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Chapter 8 is “Be Accountable.”
The chapter begins with a story of Pete, a cofounder and CEO of InstaViser and also a member of the 2000 and 2004 Olympic U.S. Men’s eight rowing team. He knows about winning and accountability. In his sport the team members are literally in the same boat.
Pete told the authors about the 2000 Olympics. The team was undefeated during the Olympic cycle leading up to the games. They were heavy favorites to win the gold, but they finished 5th. No medal at all. Some members of the team would be too old to compete in 2004. It was a dreadful experience for them.
Looking ahead to the 2004 Olympics in Athens, some of the athletes decided not to compete. Some were married and had kids. Others wanted to avoid going through another four years with the possibility of repeating an awful experience. Pete said a few of them decided to stick with it though. They knew they needed to band together in order to be leaders for the upcoming team members. Three members of the 2000 team competed in the eights in 2004. During the months leading up to the games there was a lot of peer accountability among the three veterans. The younger members grew to rely on the leadership provided by the three, who would rotate leadership based solely on the organic need. They didn’t structure anything. They just did what needed to be done.
The veterans were on a mission to make sure they didn’t repeat the mistakes of Sydney. The goal was to win gold. In 2004 the U.S. men’s eight won gold decisively largely because they had embraced a culture of accountability.
What does accountability really mean?
It means different things to different people. There’s an emotional component of how people feel when being held accountable.
In early Greek civilization citizens would cast a vote by stepping on a stone; that’s how they’d account for themselves and demonstrate where they stood. Accountability doesn’t tend to be a favorite word because somewhere along the way it got a bad rap. People can think of it as punishment or mean spirited.
The authors discovered some things when they looked at the education system in Finland. Ranking among the very top in the world in reading, science and math, Finland’s education system emphasizes investment in professional development of teachers. The country spends very little money or time on measuring learning outcomes through standardized testing. They’ve created a culture where teachers accept responsibility for teaching their students. And they’re given the freedom to do it based on the needs of the individual school and students.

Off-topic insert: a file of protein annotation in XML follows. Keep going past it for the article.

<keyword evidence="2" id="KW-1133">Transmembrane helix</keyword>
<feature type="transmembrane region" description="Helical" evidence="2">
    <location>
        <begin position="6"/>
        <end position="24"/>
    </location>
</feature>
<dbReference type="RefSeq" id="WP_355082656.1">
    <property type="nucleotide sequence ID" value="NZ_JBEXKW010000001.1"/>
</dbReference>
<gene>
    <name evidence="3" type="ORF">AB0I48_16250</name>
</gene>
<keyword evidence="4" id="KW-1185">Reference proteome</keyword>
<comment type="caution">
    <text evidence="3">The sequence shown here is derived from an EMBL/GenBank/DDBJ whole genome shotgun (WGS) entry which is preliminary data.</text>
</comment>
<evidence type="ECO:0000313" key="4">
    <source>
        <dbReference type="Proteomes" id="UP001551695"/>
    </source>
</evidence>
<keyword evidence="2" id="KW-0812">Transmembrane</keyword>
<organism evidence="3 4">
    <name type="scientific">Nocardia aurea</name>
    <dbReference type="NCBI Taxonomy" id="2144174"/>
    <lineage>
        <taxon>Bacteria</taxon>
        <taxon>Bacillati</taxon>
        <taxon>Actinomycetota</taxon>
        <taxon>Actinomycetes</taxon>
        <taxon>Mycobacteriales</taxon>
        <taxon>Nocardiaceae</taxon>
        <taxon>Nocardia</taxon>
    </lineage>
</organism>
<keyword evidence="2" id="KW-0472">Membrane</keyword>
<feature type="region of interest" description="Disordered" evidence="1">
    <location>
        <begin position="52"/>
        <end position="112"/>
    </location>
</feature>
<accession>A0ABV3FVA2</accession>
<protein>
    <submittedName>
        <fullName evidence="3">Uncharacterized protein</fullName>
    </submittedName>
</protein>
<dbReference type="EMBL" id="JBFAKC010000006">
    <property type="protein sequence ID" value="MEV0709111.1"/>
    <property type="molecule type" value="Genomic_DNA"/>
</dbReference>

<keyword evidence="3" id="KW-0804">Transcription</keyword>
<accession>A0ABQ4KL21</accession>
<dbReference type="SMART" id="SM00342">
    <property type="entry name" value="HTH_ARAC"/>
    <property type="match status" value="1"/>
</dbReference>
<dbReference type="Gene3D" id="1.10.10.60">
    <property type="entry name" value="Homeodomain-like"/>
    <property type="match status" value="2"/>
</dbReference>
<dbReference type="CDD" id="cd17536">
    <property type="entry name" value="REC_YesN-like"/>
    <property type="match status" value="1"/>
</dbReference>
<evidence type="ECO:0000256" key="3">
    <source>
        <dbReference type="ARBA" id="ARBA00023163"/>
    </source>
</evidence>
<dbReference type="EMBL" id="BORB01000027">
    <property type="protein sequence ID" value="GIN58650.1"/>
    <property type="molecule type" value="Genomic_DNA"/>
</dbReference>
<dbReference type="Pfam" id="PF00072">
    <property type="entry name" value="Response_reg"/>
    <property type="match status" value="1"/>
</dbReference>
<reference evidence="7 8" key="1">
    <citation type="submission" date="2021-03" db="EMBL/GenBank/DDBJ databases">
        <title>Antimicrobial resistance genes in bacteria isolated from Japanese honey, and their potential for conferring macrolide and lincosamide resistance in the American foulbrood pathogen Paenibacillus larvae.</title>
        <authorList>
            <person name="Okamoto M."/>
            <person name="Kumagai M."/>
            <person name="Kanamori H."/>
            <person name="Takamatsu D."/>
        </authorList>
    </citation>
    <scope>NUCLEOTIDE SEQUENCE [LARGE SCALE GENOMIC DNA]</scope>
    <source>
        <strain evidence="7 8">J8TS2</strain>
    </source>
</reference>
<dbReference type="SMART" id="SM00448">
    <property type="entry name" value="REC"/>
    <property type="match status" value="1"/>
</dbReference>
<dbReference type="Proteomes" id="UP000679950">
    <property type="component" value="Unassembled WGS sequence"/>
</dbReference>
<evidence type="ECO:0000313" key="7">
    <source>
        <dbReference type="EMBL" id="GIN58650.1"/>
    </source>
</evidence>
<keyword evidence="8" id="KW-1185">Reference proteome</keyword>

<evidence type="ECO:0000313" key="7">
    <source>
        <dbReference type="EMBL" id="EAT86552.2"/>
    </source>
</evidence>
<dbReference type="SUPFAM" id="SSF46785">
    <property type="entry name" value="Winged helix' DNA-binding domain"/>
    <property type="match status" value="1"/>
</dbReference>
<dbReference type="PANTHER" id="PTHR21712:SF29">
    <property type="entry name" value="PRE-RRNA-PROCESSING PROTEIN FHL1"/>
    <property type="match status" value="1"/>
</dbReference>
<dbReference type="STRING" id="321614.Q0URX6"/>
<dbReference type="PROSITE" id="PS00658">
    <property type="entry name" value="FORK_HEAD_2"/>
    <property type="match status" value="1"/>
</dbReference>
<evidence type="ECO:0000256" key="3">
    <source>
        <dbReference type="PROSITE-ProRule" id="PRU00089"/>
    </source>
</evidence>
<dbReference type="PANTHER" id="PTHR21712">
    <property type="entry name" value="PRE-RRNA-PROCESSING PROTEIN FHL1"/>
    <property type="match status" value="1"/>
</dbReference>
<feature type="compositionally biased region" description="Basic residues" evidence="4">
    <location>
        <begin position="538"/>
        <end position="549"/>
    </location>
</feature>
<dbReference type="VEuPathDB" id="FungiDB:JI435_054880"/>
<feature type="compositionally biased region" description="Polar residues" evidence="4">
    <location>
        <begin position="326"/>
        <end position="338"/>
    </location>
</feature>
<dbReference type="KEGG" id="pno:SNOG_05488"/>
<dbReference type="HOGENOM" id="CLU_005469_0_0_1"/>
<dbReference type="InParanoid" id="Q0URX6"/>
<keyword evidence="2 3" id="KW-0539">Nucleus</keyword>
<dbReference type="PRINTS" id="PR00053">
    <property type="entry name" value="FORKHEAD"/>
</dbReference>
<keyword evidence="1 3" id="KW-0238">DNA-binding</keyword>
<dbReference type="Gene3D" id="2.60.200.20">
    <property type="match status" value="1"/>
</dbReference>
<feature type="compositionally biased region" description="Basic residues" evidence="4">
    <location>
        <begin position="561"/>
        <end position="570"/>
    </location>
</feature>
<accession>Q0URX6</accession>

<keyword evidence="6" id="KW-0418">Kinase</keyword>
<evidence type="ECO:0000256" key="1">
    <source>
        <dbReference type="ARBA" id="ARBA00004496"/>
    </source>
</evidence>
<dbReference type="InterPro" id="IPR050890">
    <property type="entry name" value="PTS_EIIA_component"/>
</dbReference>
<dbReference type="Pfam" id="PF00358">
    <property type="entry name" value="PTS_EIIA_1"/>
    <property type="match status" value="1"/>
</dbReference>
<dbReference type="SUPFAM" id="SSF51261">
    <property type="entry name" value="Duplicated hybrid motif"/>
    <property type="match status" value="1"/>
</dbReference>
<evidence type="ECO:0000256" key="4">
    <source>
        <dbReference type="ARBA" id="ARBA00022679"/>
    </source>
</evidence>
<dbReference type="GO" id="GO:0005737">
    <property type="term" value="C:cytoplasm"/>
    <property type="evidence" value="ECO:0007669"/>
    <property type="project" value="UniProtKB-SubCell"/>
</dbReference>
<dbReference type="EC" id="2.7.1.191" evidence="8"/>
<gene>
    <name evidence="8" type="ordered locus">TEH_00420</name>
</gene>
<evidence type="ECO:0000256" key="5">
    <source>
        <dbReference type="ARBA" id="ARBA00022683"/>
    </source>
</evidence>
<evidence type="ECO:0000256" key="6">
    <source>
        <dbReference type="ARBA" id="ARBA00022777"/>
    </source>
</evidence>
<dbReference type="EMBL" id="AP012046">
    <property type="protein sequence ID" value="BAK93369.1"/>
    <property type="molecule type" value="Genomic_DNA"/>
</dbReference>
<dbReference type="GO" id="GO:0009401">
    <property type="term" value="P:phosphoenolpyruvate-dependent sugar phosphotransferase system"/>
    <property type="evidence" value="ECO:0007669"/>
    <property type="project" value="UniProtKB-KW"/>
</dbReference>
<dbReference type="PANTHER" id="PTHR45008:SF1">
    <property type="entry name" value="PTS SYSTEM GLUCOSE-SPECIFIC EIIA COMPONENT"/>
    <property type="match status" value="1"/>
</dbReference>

There is no word for accountability in the Finnish language. Instead, accountability has been described as “something that is left when responsibility has been subtracted.” So it appears to have such a negative connotation that the language lacks any word to really describe it.
One CEO in a peer advisory group said this about accountability to his fellow members:
Do you realize that this is one of the few places where we can go to get support that comes across as unconditional love, unvarnished, with no other strings attached? There are few places where we can go in life where somebody doesn’t have an agenda, doesn’t want something from us. This is one of the few places where we can show up and hold one another accountable to keep that level of behavior in front of us at all times.
What CEO needs more accountability?
The authors say they have talked with enough CEOs through the years who declare they already have enough people to whom they feel accountable professionally. But, as the authors point out, there is an accountability dilemma. Former Vistage CEO Rafael Pastor created a CEO accountability model where the CEO is at the center. On top is the board. To one side are peers. To the other side are customers. Below are employees.
Rafael says CEOs are already being held accountable up, down and sideways. He calls that upward accountability, to the board or shareholders, as ENFORCED accountability. Goals and objectives are set for the CEO by those folks.
Employees hold the CEO accountable and he calls that EXPECTANT accountability based on what each group (employees, contractors, etc.) expect.
All CEOs have customers to whom they’re accountable. Rafael calls them ELUSIVE accountability because customers are fickle so you’d better be sharp and give them what they want.
These 3 types of accountability are imposed on the CEO. That’s why some CEOs may resist adding still more accountability to their lives. But that brings us to what Rafael calls the 4th type of accountability, EMPATHETIC. That’s the accountability provided by peers. It’s the type that is missing because it’s completely voluntary. The other types of accountability are imposed.